If we fail to acknowledge the reality of the growing role of government in the economy, insisting instead on fighting 21st-century wars with 20th-century terms and tactics, then we are doomed to a fractious and unedifying debate. The sooner we understand where we truly stand, the sooner we can think more clearly about how to use government in today's world.

As the Obama administration presses the largest fiscal bill in American history, caps the salaries of executives at institutions receiving federal aid at $500,000 and introduces a new plan to rescue the banking industry, the unemployment rate is at its highest in 16 years. The Dow has slumped to 1998 levels, and last year mortgage foreclosures rose 81 percent.

All of this is unfolding in an economy that can no longer be understood, even in passing, as the Great Society vs. the Gipper. Whether we like it or not—or even whether many people have thought much about it or not—the numbers clearly suggest that we are headed in a more European direction. A decade ago U.S. government spending was 34.3 percent of GDP, compared with 48.2 percent in the euro zone—a roughly 14-point gap, according to the Organization for Economic Cooperation and Development. In 2010 U.S. spending is expected to be 39.9 percent of GDP, compared with 47.1 percent in the euro zone—a gap of less than 8 points. As entitlement spending rises over the next decade, we will become even more French.

This is not to say that berets will be all the rage this spring, or that Obama has promised a croissant in every toaster oven. But the simple fact of the matter is that the political conversation, which shifts from time to time, has shifted anew, and for the foreseeable future Americans will be more engaged with questions about how to manage a mixed economy than about whether we should have one.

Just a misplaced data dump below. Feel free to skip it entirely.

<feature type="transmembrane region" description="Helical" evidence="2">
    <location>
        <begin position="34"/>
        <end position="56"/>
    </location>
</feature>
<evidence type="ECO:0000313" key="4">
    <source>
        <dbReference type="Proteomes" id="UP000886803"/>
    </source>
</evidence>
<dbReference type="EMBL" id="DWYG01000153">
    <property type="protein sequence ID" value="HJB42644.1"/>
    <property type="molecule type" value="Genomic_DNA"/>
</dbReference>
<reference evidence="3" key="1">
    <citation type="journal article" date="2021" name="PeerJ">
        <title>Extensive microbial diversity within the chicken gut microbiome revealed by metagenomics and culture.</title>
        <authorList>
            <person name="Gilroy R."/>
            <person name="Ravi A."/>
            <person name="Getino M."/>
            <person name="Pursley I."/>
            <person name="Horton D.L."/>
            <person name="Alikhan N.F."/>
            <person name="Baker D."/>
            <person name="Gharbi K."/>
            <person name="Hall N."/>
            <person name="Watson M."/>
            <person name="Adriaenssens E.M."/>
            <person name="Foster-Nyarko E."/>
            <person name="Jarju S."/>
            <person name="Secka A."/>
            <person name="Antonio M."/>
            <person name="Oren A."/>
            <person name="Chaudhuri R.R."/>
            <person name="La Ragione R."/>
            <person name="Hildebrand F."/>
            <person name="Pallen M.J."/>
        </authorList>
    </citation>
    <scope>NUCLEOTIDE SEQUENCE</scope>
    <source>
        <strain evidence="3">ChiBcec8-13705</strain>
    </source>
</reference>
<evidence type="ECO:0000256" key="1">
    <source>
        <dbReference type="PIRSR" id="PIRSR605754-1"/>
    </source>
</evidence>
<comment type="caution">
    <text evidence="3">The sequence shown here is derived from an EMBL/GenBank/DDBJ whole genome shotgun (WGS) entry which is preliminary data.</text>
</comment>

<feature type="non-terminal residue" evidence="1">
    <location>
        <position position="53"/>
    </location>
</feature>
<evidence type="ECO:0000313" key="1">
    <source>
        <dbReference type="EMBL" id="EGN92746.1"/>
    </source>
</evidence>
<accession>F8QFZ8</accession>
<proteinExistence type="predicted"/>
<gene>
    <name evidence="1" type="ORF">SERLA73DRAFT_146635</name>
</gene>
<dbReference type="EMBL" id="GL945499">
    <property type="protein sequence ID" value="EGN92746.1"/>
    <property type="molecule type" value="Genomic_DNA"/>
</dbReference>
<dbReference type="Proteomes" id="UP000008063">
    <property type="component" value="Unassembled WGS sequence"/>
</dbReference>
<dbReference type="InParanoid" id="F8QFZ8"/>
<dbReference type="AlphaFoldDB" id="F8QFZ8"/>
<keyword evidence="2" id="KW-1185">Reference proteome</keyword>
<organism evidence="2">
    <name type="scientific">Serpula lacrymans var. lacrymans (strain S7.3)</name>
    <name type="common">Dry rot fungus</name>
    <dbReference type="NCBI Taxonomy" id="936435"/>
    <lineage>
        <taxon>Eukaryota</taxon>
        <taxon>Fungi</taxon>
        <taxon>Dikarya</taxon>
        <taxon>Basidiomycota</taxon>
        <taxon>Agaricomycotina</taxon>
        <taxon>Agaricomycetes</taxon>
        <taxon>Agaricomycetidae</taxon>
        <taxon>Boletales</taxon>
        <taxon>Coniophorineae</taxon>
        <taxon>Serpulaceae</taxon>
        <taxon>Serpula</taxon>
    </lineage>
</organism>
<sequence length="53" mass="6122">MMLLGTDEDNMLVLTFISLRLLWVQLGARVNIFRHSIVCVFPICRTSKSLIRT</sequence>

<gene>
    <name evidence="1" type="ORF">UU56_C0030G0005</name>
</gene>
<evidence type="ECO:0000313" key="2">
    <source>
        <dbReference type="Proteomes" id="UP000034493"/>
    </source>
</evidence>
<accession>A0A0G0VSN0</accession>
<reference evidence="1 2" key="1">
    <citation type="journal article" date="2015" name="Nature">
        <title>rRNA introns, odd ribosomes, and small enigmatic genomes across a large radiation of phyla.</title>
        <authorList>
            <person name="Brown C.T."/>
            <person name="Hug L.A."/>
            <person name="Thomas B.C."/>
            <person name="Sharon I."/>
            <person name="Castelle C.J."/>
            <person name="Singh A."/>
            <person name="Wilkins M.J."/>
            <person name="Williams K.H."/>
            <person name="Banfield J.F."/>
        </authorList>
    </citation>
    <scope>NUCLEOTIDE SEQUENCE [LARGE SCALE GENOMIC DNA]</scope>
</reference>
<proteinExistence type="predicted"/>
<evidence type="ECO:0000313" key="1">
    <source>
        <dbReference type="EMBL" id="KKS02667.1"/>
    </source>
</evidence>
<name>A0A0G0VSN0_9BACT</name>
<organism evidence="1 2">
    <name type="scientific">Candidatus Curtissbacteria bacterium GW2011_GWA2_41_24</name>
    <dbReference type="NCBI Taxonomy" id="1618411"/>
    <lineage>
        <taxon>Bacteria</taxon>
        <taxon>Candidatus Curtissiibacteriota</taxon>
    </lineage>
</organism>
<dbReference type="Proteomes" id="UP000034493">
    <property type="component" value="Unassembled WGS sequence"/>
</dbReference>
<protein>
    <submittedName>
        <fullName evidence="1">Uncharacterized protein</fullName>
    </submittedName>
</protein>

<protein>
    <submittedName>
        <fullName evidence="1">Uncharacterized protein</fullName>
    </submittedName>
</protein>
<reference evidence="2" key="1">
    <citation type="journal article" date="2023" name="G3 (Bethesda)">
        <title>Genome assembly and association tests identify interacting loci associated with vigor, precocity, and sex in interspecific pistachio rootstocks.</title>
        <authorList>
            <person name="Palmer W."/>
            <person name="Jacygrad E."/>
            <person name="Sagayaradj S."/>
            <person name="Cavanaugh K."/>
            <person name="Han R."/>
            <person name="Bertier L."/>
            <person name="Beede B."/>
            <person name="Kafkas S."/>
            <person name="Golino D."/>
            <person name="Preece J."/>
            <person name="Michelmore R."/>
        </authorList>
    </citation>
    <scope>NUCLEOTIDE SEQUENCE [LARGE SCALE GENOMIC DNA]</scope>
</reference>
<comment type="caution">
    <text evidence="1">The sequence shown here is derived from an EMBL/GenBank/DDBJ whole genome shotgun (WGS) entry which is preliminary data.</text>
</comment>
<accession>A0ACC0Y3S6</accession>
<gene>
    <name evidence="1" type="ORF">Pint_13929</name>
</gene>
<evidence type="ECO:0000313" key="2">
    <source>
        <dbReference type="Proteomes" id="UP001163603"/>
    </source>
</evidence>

The architect of this new era of big government? History has a sense of humor, for the man who laid the foundations for the world Obama now rules is George W. Bush, who moved to bail out the financial sector last autumn with $700 billion.

Bush brought the Age of Reagan to a close; now Obama has gone further, reversing Bill Clinton's end of big government. The story, as always, is complicated. Polls show that Americans don't trust government and still don't want big government. They do, however, want what government delivers, like health care and national defense and, now, protections from banking and housing failure. During the roughly three decades since Reagan made big government the enemy and "liberal" an epithet, government did not shrink. It grew. But the economy grew just as fast, so government as a percentage of GDP remained about the same. Much of that economic growth was real, but for the past five years or so, it has borne a suspicious resemblance to Bernie Madoff's stock fund. Americans have been living high on borrowed money (the savings rate dropped from 7.6 percent in 1992 to less than zero in 2005) while financiers built castles in the air.

Now comes the reckoning. The answer may indeed be more government. In the short run, since neither consumers nor business is likely to do it, the government will have to stimulate the economy. And in the long run, an aging population and global warming and higher energy costs will demand more government taxing and spending. The catch is that more government intrusion in the economy will almost surely limit growth (as it has in Europe, where a big welfare state has caused chronic high unemployment). Growth has always been America's birthright and saving grace.

The Obama administration is caught in a paradox. It must borrow and spend to fix a crisis created by too much borrowing and spending. Having pumped the economy up with a stimulus, the president will have to cut the growth of entitlement spending by holding down health care and retirement costs and still invest in ways that will produce long-term growth. Obama talks of the need for smart government. To get the balance between America and France right, the new president will need all the smarts he can summon.